It’s been a while since my last progress on the equatorial mounting… But I am now officially started on the “serious” work: i.e. all of the heavy assembly work. So here’s what I have so far:
Although I haven’t made any of the DEC housing parts, I needed to at least have the housing back mating plate. This part attaches to the RA shaft itself. By design, it’s retained with 6 large M8 screws only accessible before the RA shaft is installed in its housing – so it had to be done before anything.
Next, I installed the front (the larger one of the two) tapered roller bearing. Because of the tight tolerance I am working with, sliding this bearing on the shaft required to bring the shaft to sub zero temperatures (-25 C) so that it would “shrink” enough for the bearing to slide on. It actually went really well – on the picture below you can see the “frosty” shaft and its front bearing. Also note the DEC back mating plate under the shaft.
While the shaft sit there for a couple of hours under the sun (and warming up), I assembled a bunch of RA housing parts including the left panel, front block, front panel, bottom plate and worm support plate. It’s getting heavy
Figuring the details of the assembly I found out it would be easier to have the front bearing block on the shaft instead of on the housing. Something about the 15.25″ gear that I sure don’t want to damage when handling it – that way I can keep the gear on the shaft tightened with its clutch and just slide it into the housing. On the picture below I installed the front bearing block (with the bearing outer ring installed in) on the shaft. Then added the Stainless Steel and Delrin washers part of the friction clutch.
I recorded a short video showing the bearing block spinning around the shaft. Nothing super exciting there haha: http://www.youtube.com/watch?v=e4Az1otffDQ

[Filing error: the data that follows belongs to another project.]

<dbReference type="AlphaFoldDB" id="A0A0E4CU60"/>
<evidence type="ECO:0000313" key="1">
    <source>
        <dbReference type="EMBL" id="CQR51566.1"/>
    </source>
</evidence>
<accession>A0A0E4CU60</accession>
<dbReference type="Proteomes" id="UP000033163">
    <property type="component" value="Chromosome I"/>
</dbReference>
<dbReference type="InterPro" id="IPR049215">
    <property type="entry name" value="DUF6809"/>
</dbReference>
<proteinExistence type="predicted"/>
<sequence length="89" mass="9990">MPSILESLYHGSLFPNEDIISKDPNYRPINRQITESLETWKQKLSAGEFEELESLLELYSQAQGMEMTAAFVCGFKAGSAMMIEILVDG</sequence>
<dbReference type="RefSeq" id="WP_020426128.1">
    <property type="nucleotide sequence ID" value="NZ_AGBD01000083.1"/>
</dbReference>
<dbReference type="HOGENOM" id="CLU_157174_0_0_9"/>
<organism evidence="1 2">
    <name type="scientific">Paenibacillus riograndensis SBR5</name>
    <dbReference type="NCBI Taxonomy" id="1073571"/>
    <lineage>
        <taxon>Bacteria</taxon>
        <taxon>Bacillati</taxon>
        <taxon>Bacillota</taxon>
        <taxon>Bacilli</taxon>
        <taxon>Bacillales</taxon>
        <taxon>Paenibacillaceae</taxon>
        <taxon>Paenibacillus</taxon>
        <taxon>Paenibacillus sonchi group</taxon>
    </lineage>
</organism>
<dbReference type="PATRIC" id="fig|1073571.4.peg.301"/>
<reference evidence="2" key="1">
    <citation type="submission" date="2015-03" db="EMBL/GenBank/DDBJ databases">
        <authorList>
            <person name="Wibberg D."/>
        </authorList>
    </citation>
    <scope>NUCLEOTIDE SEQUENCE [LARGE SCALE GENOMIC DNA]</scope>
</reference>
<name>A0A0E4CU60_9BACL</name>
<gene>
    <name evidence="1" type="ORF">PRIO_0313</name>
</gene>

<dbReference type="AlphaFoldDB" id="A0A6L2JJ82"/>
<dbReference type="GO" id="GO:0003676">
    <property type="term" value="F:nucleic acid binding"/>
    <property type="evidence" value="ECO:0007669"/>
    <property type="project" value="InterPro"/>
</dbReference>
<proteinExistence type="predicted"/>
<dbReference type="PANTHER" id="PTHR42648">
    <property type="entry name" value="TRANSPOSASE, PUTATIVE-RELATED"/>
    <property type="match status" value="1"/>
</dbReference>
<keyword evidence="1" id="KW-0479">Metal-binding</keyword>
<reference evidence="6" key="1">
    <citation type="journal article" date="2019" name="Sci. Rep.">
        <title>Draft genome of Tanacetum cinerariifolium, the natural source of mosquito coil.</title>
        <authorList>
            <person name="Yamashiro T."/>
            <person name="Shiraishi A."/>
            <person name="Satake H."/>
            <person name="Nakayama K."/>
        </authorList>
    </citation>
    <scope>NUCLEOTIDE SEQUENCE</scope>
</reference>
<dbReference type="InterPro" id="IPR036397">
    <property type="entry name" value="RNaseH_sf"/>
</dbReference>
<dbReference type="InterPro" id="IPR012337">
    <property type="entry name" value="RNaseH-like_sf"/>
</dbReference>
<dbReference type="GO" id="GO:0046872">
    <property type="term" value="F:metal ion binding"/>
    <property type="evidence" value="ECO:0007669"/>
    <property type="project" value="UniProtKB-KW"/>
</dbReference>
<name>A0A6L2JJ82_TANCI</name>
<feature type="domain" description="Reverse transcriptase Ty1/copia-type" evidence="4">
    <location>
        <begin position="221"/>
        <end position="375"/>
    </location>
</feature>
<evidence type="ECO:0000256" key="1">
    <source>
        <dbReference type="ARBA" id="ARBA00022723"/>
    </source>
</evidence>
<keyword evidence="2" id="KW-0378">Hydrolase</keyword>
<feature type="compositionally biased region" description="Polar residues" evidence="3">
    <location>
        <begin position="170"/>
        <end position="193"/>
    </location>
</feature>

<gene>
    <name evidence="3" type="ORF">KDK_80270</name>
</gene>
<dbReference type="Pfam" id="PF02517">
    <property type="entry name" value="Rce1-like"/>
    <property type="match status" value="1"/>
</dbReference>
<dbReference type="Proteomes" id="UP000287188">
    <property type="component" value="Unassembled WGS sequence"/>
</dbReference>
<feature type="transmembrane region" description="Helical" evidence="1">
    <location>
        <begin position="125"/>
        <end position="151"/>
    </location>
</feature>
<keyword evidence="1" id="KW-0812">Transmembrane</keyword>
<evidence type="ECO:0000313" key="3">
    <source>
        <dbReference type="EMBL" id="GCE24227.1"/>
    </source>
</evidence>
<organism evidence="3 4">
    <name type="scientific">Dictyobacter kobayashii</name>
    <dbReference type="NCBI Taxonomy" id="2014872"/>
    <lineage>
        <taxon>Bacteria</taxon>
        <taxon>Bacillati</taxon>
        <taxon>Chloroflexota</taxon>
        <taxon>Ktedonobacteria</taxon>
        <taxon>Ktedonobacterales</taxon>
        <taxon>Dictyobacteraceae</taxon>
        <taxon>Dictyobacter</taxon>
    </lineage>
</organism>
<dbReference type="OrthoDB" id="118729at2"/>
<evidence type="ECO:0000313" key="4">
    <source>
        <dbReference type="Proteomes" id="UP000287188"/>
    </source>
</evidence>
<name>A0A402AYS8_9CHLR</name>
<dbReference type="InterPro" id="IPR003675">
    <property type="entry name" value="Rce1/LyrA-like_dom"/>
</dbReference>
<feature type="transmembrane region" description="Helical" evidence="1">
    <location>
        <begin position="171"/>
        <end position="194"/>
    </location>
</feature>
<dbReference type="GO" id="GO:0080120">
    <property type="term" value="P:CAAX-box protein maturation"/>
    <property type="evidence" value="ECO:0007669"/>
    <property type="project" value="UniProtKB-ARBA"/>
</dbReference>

Then is definitely the toughest step of the assembly so far: assembly of the gear and its PTFE (self lubricating nylon material) sleeve bearing. This required 4 hands. There is absolutely no play and it’s spinning well. Not hard, not easy – I’m pretty happy about it! Since this is part of the slipping clutch, the shaft will spin inside the gear ONLY when the clutch is slipping. Note the white/grey liner in between the gear and the shaft this is the sleeve bearing. Since it’s a strip that I cut to size, there is about 4-5 mm gap in between the 2 ends.
Next is the second Delrin washer and the installation of four M3x8 dowel pins. These will force the whole clutch to spin with the shaft and preventing to loosen/tighten. Since I use a “captain wheel” that screws onto the shaft to compress the clutch spring, if the friction plates were not to spin for some reason when the shaft is spinning, then there would be a chance that frictions force may cause the “captain wheel” to turn relatively to the shaft which would effectively cause the clutch to tighten or loosen (most likely loosen).
And this is pretty much where I stopped – the friction plate that mates this Delrin washer needs to slight adjustments on the CNC which I will take care of this week. Then I will be able to finalize the clutch assembly and hopefully install the shaft + 2 bearing blocks into the RA housing. At this point the assembly will already be very heavy and I will probably have to wait until the observatory is completed to install this on the pier before I can start working on the Declination assembly.